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Emails have reportedly confirmed that top executives of 60 Minutes were aware of the plan to abduct Sally Faulkner’s children in Lebanon, up to three months before the botched attempt.
The Daily Telegraph reports there were discussions had in January 2016, between executive producer Kirsty Thomson, former executive producer Tom Malone and sacked producer Stephen Rice.
The trio had reportedly outlined a plan to grab the children and take them via boat to Cyprus.
It’s reported they reached out to Nine Network’s legal counsel after the discussion and requested a contract with Faulkner.
The contract involved the payment of ‘Child Abduction Recovery International’ (CARI), run by Adam Whittington.
During the discussions, Thomson reportedly wrote to Malone and Rice, expressing interest in taking over the abduction story, after it had been put on the back burner by Inside Story.
“Sally Faulkner has been talking to Adam Whittington for months about the possibility of snatching her four and six yo (sic) children from their father in Lebanon. Father lives in Beirut and runs a surfing business. Classic "the kids aren't coming home" after holiday,” Thomson said, according to News Corp.
Despite Inside Story backing away from the report, Thomson wanted to reach out to Faulkner and continue with the plan.
It’s reported the child snatch was planned for the final week in February 2016, however it occurred in April.
On Tuesday it was revealed that fired 60 Minutes producer Stephen Rice had hired a high-profile lawyer to fight his dismissal, following the botched child snatch saga.
It was reported the veteran journalist and Walkley Award winner had sought the help of workplace lawyer John Laxon, to challenge Nine’s decision to sack him following an internal review.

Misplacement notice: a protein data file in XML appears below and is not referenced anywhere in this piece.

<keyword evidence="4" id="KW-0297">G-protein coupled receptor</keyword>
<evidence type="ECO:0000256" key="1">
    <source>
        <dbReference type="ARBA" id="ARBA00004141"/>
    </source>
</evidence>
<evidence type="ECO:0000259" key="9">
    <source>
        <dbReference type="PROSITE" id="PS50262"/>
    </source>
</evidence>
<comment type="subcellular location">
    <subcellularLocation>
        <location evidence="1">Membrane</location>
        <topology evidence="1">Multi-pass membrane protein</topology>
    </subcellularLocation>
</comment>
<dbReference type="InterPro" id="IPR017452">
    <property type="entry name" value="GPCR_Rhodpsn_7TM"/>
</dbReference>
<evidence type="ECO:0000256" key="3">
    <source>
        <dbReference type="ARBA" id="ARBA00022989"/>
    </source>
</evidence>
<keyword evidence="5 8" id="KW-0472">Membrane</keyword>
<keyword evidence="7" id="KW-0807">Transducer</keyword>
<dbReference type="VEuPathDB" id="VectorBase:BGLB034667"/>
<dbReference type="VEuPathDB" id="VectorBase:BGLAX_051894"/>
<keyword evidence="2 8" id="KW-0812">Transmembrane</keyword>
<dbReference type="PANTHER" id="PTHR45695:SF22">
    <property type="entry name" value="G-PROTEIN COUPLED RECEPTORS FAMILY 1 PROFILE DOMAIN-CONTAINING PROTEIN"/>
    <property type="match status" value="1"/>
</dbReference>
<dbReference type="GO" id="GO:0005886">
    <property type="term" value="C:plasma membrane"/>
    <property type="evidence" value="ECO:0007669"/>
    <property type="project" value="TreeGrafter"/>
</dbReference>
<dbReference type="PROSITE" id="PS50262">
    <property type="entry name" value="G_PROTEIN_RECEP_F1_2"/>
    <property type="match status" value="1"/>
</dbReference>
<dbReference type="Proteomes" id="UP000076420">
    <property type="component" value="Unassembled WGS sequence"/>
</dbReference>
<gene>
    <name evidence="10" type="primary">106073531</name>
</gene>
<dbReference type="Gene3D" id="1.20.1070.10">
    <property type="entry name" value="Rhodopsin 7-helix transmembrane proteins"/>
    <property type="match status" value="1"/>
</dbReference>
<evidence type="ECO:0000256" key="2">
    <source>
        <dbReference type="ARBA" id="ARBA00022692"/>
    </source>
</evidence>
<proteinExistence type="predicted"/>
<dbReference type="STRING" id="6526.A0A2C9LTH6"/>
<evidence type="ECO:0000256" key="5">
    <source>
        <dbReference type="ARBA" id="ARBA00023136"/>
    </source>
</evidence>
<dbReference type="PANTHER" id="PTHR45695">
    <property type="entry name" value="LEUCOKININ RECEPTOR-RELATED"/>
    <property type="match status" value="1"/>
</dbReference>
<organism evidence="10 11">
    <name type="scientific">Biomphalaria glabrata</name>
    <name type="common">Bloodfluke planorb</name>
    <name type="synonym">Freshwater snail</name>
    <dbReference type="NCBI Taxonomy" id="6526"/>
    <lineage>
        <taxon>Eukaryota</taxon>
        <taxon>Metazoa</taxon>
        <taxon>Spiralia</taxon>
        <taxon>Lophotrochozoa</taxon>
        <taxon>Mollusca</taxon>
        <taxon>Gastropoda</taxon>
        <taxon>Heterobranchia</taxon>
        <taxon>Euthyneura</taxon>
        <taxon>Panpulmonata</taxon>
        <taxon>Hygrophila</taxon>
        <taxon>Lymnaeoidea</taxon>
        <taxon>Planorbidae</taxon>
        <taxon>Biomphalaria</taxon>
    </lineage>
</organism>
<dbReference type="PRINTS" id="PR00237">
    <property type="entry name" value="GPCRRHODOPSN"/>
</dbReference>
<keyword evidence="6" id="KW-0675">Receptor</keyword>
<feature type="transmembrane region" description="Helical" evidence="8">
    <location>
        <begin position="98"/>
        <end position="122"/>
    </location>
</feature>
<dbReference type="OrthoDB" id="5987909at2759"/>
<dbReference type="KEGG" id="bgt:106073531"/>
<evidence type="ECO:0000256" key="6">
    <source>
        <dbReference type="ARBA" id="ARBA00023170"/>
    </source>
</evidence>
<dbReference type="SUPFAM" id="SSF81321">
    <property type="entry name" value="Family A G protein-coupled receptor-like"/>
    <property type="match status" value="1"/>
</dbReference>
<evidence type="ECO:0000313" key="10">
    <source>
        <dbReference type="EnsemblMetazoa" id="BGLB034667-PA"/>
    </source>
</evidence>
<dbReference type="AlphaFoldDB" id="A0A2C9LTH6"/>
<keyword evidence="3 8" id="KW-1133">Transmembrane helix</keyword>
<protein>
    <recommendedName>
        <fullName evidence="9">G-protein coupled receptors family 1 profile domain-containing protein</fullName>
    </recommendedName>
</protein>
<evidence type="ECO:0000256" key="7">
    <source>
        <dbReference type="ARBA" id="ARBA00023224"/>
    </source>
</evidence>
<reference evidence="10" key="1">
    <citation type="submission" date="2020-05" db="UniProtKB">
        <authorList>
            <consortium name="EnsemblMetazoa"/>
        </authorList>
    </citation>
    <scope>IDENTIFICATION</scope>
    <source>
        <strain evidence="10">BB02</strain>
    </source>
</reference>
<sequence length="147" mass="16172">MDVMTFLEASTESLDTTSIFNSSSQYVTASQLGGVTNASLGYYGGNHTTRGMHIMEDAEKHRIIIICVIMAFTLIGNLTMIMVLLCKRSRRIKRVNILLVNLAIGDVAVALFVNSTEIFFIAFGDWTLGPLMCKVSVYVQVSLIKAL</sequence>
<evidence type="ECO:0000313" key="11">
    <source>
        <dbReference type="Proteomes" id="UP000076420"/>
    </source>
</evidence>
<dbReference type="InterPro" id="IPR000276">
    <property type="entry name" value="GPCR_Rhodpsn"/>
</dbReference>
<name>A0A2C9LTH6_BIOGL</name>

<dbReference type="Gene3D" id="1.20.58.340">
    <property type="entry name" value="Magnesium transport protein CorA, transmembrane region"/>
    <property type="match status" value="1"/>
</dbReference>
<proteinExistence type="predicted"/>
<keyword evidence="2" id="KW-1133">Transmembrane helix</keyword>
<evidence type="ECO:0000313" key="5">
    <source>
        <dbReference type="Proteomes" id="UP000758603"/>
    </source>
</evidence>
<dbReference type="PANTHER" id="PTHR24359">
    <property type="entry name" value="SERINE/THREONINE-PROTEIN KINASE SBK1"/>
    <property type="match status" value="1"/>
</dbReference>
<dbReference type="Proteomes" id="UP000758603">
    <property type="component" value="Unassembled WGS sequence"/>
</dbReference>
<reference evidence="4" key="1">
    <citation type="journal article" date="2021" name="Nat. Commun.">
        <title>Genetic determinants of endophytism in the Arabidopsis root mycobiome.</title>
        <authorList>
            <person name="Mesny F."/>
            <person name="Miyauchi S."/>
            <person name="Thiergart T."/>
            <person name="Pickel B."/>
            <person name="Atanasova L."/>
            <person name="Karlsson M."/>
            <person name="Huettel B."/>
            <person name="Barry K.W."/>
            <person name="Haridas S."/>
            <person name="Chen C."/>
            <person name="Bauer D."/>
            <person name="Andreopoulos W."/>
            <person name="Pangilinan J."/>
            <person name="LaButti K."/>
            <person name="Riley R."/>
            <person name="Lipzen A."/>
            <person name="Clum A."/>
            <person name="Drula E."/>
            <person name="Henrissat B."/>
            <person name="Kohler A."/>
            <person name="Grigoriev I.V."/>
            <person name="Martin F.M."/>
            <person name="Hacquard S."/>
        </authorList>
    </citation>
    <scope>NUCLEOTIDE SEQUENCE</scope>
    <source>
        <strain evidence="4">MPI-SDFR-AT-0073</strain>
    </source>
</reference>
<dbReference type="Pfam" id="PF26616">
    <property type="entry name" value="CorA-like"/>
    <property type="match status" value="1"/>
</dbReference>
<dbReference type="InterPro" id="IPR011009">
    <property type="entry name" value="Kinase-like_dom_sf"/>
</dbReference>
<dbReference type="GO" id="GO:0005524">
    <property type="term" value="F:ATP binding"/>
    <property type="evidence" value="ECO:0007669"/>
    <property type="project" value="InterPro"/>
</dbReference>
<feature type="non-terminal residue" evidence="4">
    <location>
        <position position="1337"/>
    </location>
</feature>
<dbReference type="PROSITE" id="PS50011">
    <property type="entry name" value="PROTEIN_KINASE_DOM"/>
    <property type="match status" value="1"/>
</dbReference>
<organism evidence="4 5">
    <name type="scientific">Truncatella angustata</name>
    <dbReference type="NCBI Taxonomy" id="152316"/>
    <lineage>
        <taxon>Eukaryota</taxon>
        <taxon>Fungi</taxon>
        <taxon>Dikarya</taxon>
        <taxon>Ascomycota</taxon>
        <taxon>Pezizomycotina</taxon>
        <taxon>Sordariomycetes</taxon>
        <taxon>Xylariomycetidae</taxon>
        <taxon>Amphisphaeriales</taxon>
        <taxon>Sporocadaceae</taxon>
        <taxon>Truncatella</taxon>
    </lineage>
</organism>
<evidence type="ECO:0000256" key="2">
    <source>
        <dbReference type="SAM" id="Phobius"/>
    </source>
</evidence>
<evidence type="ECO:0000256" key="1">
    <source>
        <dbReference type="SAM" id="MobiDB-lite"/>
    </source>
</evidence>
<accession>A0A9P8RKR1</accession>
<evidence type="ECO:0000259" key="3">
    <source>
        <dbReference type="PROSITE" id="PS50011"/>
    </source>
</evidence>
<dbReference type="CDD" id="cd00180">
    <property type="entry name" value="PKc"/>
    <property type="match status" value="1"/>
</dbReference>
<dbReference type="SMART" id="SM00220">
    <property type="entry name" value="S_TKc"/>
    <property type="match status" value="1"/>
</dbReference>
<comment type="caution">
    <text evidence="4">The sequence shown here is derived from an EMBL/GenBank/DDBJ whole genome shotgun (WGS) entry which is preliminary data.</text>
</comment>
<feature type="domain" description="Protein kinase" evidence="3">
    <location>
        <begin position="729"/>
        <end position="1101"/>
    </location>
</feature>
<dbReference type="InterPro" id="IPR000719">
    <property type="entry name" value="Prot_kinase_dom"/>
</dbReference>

The internal review did not recommend that any staff member should be singled out for dismissal.
Former 60 Minutes boss Gerald Stone, David Hurley and Launders completed the investigation and shared their findings with Nine Entertainment’s board on Monday.
'Regrettably this has been the gravest misadventure in the program's history,' said Mr Stone said.
It was later announced that Rice would leave the company ‘effective immediately’.
The other staff involved in the story received formal warnings.
In an interview with reporter Michael Usher, Mr Stone justified Rice’s dismissal.
“If anyone was going to be picked out, it would have to be the producer of the program,” He said.
“He should take the blame when those things go wrong.”
Mr Stone said it was found that ‘inexcusable errors’ were made with the story.
The review recommended ‘management censure, in the strongest terms, those most directly involved in the events’.
It’s reported the failed story cost the Nine Network over $1 million.
It also saw the 60 Minutes crew, including Rice and reporter Tara Brown, imprisoned in Beirut for two weeks.
Staff have admitted to ‘soul searching’ since the saga and conceded that mistakes were made.